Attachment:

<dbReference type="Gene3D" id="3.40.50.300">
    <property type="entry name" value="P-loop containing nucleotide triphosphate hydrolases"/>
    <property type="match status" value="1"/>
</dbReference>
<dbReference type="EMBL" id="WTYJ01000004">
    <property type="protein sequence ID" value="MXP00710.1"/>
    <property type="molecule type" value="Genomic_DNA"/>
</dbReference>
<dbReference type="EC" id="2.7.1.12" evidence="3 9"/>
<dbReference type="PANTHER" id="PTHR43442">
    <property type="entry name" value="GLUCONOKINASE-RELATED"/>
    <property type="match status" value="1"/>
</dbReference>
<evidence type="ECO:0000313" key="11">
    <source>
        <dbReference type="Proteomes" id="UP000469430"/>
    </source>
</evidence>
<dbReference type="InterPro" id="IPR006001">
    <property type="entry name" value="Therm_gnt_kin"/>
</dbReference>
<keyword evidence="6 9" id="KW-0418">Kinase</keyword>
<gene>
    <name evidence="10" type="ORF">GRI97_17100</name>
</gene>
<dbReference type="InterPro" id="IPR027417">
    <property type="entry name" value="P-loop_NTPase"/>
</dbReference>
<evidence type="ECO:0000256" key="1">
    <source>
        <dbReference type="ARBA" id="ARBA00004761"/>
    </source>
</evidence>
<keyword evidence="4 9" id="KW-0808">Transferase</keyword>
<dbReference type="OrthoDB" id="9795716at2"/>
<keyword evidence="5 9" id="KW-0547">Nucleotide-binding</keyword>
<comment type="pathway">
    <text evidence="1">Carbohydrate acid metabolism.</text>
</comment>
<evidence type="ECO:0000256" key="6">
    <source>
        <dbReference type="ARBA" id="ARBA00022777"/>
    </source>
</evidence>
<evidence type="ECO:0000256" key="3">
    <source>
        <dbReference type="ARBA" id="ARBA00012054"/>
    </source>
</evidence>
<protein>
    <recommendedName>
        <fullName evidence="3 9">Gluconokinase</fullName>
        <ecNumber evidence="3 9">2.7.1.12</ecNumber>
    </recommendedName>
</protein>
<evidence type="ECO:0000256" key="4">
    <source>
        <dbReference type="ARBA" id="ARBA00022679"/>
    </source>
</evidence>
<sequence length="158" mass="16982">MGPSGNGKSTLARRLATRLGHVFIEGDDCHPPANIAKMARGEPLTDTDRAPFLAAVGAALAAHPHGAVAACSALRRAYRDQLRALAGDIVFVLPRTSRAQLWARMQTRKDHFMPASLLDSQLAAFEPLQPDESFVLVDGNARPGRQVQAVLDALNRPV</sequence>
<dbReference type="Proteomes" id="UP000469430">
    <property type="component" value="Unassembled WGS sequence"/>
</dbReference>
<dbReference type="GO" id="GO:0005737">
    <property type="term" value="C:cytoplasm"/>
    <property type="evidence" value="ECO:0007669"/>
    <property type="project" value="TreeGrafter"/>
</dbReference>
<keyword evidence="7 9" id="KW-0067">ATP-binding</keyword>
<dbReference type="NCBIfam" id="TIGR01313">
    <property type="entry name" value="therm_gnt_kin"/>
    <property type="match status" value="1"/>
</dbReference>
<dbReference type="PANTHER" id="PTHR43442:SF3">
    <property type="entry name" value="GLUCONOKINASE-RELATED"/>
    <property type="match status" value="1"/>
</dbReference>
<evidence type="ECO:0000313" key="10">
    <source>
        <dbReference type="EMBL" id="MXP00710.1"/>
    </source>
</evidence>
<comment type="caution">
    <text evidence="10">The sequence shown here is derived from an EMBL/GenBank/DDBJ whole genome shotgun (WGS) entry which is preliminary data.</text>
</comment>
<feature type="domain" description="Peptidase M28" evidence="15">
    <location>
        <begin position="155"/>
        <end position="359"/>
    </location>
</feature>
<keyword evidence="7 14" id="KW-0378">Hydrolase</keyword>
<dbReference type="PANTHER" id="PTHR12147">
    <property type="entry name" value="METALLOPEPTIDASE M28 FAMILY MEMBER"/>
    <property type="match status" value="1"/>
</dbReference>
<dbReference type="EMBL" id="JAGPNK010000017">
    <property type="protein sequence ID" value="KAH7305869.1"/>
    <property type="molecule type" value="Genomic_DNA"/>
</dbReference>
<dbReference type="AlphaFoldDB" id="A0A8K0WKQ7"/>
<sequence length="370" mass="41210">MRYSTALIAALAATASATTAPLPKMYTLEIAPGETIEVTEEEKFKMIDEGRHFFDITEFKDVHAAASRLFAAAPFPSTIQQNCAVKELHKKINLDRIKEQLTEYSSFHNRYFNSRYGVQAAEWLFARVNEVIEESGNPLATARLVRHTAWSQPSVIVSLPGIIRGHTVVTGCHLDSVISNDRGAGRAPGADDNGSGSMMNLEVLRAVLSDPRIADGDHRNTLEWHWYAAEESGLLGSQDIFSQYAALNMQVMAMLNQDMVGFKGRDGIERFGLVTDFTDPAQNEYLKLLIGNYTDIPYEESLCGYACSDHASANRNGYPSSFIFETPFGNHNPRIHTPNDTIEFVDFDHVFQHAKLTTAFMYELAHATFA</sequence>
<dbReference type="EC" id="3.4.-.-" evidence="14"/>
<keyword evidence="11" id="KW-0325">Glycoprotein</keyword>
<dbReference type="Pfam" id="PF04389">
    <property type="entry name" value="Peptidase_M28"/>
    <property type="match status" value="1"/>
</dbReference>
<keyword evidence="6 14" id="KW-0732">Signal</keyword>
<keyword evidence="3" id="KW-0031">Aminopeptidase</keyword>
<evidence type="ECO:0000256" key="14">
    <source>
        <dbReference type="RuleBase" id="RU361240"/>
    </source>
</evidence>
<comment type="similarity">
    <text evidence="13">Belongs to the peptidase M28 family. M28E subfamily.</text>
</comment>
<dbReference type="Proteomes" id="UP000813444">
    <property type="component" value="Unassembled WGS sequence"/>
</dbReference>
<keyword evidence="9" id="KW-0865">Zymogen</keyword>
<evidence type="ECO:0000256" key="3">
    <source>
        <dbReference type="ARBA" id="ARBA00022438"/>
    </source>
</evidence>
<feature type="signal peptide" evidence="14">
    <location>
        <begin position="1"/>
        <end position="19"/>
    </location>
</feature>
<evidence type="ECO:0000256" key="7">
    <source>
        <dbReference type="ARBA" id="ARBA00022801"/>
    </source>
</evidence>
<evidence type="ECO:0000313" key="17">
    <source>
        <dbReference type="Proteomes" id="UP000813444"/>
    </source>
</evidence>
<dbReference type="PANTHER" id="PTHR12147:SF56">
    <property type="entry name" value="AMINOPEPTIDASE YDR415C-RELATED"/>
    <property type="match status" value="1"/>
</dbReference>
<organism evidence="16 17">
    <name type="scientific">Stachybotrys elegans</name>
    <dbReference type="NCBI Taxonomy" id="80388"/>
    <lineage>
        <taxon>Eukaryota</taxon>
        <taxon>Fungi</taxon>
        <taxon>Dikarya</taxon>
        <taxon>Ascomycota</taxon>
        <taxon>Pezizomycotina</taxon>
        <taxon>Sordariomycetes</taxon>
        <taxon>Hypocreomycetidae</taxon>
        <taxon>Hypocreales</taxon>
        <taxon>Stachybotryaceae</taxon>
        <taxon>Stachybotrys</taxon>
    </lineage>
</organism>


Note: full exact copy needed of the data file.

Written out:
<dbReference type="Gene3D" id="3.40.50.300">
    <property type="entry name" value="P-loop containing nucleotide triphosphate hydrolases"/>
    <property type="match status" value="1"/>
</dbReference>
<dbReference type="EMBL" id="WTYJ01000004">
    <property type="protein sequence ID" value="MXP00710.1"/>
    <property type="molecule type" value="Genomic_DNA"/>
</dbReference>
<dbReference type="EC" id="2.7.1.12" evidence="3 9"/>
<dbReference type="PANTHER" id="PTHR43442">
    <property type="entry name" value="GLUCONOKINASE-RELATED"/>
    <property type="match status" value="1"/>
</dbReference>
<evidence type="ECO:0000313" key="11">
    <source>
        <dbReference type="Proteomes" id="UP000469430"/>
    </source>
</evidence>
<dbReference type="InterPro" id="IPR006001">
    <property type="entry name" value="Therm_gnt_kin"/>
</dbReference>
<keyword evidence="6 9" id="KW-0418">Kinase</keyword>
<gene>
    <name evidence="10" type="ORF">GRI97_17100</name>
</gene>
<dbReference type="InterPro" id="IPR027417">
    <property type="entry name" value="P-loop_NTPase"/>
</dbReference>
<evidence type="ECO:0000256" key="1">
    <source>
        <dbReference type="ARBA" id="ARBA00004761"/>
    </source>
</evidence>
<keyword evidence="4 9" id="KW-0808">Transferase</keyword>
<dbReference type="OrthoDB" id="9795716at2"/>
<keyword evidence="5 9" id="KW-0547">Nucleotide-binding</keyword>
<comment type="pathway">
    <text evidence="1">Carbohydrate acid metabolism.</text>
</comment>
<evidence type="ECO:0000256" key="6">
    <source>
        <dbReference type="ARBA" id="ARBA00022777"/>
    </source>
</evidence>
<evidence type="ECO:0000256" key="3">
    <source>
        <dbReference type="ARBA" id="ARBA00012054"/>
    </source>
</evidence>
<protein>
    <recommendedName>
        <fullName evidence="3 9">Gluconokinase</fullName>
        <ecNumber evidence="3 9">2.7.1.12</ecNumber>
    </recommendedName>
</protein>
<evidence type="ECO:0000256" key="4">
    <source>
        <dbReference type="ARBA" id="ARBA00022679"/>
    </source>
</evidence>
<sequence length="158" mass="16982">MGPSGNGKSTLARRLATRLGHVFIEGDDCHPPANIAKMARGEPLTDTDRAPFLAAVGAALAAHPHGAVAACSALRRAYRDQLRALAGDIVFVLPRTSRAQLWARMQTRKDHFMPASLLDSQLAAFEPLQPDESFVLVDGNARPGRQVQAVLDALNRPV</sequence>
<dbReference type="Proteomes" id="UP000469430">
    <property type="component" value="Unassembled WGS sequence"/>
</dbReference>
<dbReference type="GO" id="GO:0005737">
    <property type="term" value="C:cytoplasm"/>
    <property type="evidence" value="ECO:0007669"/>
    <property type="project" value="TreeGrafter"/>
</dbReference>
<keyword evidence="7 9" id="KW-0067">ATP-binding</keyword>
<dbReference type="NCBIfam" id="TIGR01313">
    <property type="entry name" value="therm_gnt_kin"/>
    <property type="match status" value="1"/>
</dbReference>
<dbReference type="PANTHER" id="PTHR43442:SF3">
    <property type="entry name" value="GLUCONOKINASE-RELATED"/>
    <property type="match status" value="1"/>
</dbReference>
<evidence type="ECO:0000313" key="10">
    <source>
        <dbReference type="EMBL" id="MXP00710.1"/>
    </source>
</evidence>
<comment type="caution">
    <text evidence="10">The sequence shown here is derived from an EMBL/GenBank/DDBJ whole genome shotgun (WGS) entry which is preliminary data.</text>
</comment>
<feature type="domain" description="Peptidase M28" evidence="15">
    <location>
        <begin position="155"/>
        <end position="359"/>
    </location>
</feature>
<keyword evidence="7 14" id="KW-0378">Hydrolase</keyword>
<dbReference type="PANTHER" id="PTHR12147">
    <property type="entry name" value="METALLOPEPTIDASE M28 FAMILY MEMBER"/>
    <property type="match status" value="1"/>
</dbReference>
<dbReference type="EMBL" id="JAGPNK010000017">
    <property type="protein sequence ID" value="KAH7305869.1"/>
    <property type="molecule type" value="Genomic_DNA"/>
</dbReference>
<dbReference type="AlphaFoldDB" id="A0A8K0WKQ7"/>
<sequence length="370" mass="41210">MRYSTALIAALAATASATTAPLPKMYTLEIAPGETIEVTEEEKFKMIDEGRHFFDITEFKDVHAAASRLFAAAPFPSTIQQNCAVKELHKKINLDRIKEQLTEYSSFHNRYFNSRYGVQAAEWLFARVNEVIEESGNPLATARLVRHTAWSQPSVIVSLPGIIRGHTVVTGCHLDSVISNDRGAGRAPGADDNGSGSMMNLEVLRAVLSDPRIADGDHRNTLEWHWYAAEESGLLGSQDIFSQYAALNMQVMAMLNQDMVGFKGRDGIERFGLVTDFTDPAQNEYLKLLIGNYTDIPYEESLCGYACSDHASANRNGYPSSFIFETPFGNHNPRIHTPNDTIEFVDFDHVFQHAKLTTAFMYELAHATFA</sequence>
<dbReference type="EC" id="3.4.-.-" evidence="14"/>
<keyword evidence="11" id="KW-0325">Glycoprotein</keyword>
<dbReference type="Pfam" id="PF04389">
    <property type="entry name" value="Peptidase_M28"/>
    <property type="match status" value="1"/>
</dbReference>
<keyword evidence="6 14" id="KW-0732">Signal</keyword>
<keyword evidence="3" id="KW-0031">Aminopeptidase</keyword>
<evidence type="ECO:0000256" key="14">
    <source>
        <dbReference type="RuleBase" id="RU361240"/>
    </source>
</evidence>
<comment type="similarity">
    <text evidence="13">Belongs to the peptidase M28 family. M28E subfamily.</text>
</comment>
<dbReference type="Proteomes" id="UP000813444">
    <property type="component" value="Unassembled WGS sequence"/>
</dbReference>
<keyword evidence="9" id="KW-0865">Zymogen</keyword>
<evidence type="ECO:0000256" key="3">
    <source>
        <dbReference type="ARBA" id="ARBA00022438"/>
    </source>
</evidence>
<feature type="signal peptide" evidence="14">
    <location>
        <begin position="1"/>
        <end position="19"/>
    </location>
</feature>
<evidence type="ECO:0000256" key="7">
    <source>
        <dbReference type="ARBA" id="ARBA00022801"/>
    </source>
</evidence>
<evidence type="ECO:0000313" key="17">
    <source>
        <dbReference type="Proteomes" id="UP000813444"/>
    </source>
</evidence>
<dbReference type="PANTHER" id="PTHR12147:SF56">
    <property type="entry name" value="AMINOPEPTIDASE YDR415C-RELATED"/>
    <property type="match status" value="1"/>
</dbReference>
<organism evidence="16 17">
    <name type="scientific">Stachybotrys elegans</name>
    <dbReference type="NCBI Taxonomy" id="80388"/>
    <lineage>
        <taxon>Eukaryota</taxon>
        <taxon>Fungi</taxon>
        <taxon>Dikarya</taxon>
        <taxon>Ascomycota</taxon>
        <taxon>Pezizomycotina</taxon>
        <taxon>Sordariomycetes</taxon>
        <taxon>Hypocreomycetidae</taxon>
        <taxon>Hypocreales</taxon>
        <taxon>Stachybotryaceae</taxon>
        <taxon>Stachybotrys</taxon>
    </lineage>
</organism>